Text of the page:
In a recent study of 200 women, a high correlation was found between those who said they were religious and those with low rates of anxiety/depression during fertility treatment. Lower rates of depression and anxiety correlate to higher pregnancy rates. So, it stands to reason that spiritual women should have more pregnancies.
In the beginning, when couples walk through the door to the infertility Bible study, the men look apprehensive, and the women, fragile to the point of tears. But that changes. Over the course of the study, they come to realize the wisdom of letting go of (the illusion of) control. They learn the value of being still and listening for God. And with that understanding comes peace in the midst of uncertainty.
I can literally see the change occur. Body language goes from self-protective – arms crossed, gazes averted, huddled close to their spouse – to open, relaxed, and receptive. The real change is occurring in the spirit, but it is reflected in the unspoken language of the body. That change indicates God’s growing presence, which creates new possibilities.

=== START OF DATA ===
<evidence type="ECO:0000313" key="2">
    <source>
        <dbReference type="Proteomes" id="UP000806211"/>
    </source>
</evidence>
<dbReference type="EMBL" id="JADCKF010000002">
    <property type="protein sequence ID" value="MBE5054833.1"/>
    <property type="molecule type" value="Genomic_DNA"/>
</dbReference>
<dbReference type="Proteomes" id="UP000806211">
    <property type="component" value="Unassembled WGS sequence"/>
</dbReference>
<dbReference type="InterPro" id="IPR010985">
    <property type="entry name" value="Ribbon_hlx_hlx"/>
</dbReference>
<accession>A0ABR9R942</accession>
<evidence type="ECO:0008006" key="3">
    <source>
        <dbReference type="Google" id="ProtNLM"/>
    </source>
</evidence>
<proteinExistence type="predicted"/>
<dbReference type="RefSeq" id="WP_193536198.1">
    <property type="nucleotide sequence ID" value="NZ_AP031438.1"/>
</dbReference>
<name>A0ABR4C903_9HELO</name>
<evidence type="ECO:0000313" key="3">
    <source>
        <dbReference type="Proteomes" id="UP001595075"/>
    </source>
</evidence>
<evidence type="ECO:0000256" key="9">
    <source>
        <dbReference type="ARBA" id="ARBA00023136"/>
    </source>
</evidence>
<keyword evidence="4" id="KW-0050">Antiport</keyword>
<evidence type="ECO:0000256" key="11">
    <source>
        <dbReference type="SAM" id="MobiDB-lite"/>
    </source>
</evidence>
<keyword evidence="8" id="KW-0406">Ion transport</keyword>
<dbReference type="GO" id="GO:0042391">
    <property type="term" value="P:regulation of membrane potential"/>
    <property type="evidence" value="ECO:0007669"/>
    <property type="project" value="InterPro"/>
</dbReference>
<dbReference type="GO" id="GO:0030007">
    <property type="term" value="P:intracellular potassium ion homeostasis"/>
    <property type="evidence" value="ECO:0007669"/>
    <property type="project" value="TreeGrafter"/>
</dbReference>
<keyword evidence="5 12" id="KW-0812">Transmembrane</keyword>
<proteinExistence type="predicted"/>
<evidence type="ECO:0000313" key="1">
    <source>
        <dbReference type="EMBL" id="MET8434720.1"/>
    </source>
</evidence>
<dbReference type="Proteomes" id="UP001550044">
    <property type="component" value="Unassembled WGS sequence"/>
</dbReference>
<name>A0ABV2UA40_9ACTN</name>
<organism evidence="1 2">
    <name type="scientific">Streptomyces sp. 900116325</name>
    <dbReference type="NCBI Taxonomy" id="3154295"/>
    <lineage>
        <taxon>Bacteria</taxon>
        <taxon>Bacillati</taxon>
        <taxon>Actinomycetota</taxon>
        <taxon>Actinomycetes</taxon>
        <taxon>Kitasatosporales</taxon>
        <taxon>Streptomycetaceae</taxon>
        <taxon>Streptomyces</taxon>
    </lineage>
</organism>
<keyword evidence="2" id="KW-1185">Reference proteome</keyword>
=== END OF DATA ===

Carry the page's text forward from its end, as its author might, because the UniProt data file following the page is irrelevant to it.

So, is the study right in its prediction that these increasingly spiritual women have more pregnancies? I’d have to say, yes. And no. Yes, because experience has shown me—again and again and again—that those who see infertility as an invitation to draw nearer to God, and who respond to that invitation, are likely to become parents. But no, because sometimes the result is not a pregnancy; sometimes, it is an adoption.
Here’s the important thing: that is no less a miracle.
I don’t say that as a Pollyanna. I’m not advocating, “be happy about failure,” or “suck it up and compromise.” I’m saying, make a paradigm shift. Recognize that, sometimes, God calls couples to steward a soul who comes into their life in a different way than they might have expected. That’s not defeat; that’s a different plan for victory. And it is no less a gift.
Are those couples disappointed? Truthfully?
“Alumni” couples often return to the Bible study to talk to current participants about their experiences. One entire class is devoted to hearing from adoptive parents. They speak with conviction about their certainty that their particular child belongs with them: “God chose him for us,” “We knew as soon as we held her that she was meant to be our daughter.” In some cases, they also share stories of the effect the adoption had on the birth parent(s).
With loving grace, I suggest to you: let go of your vision of how this story will unfold, and when. Give God as much room as possible to work in your story. He wants to give you His very best. He wants to create a pinwheel of blessing, and it may touch souls you don’t even know.
Will you make way for that possibility?
Find more resources and cause for hope at PregnantWithHope.com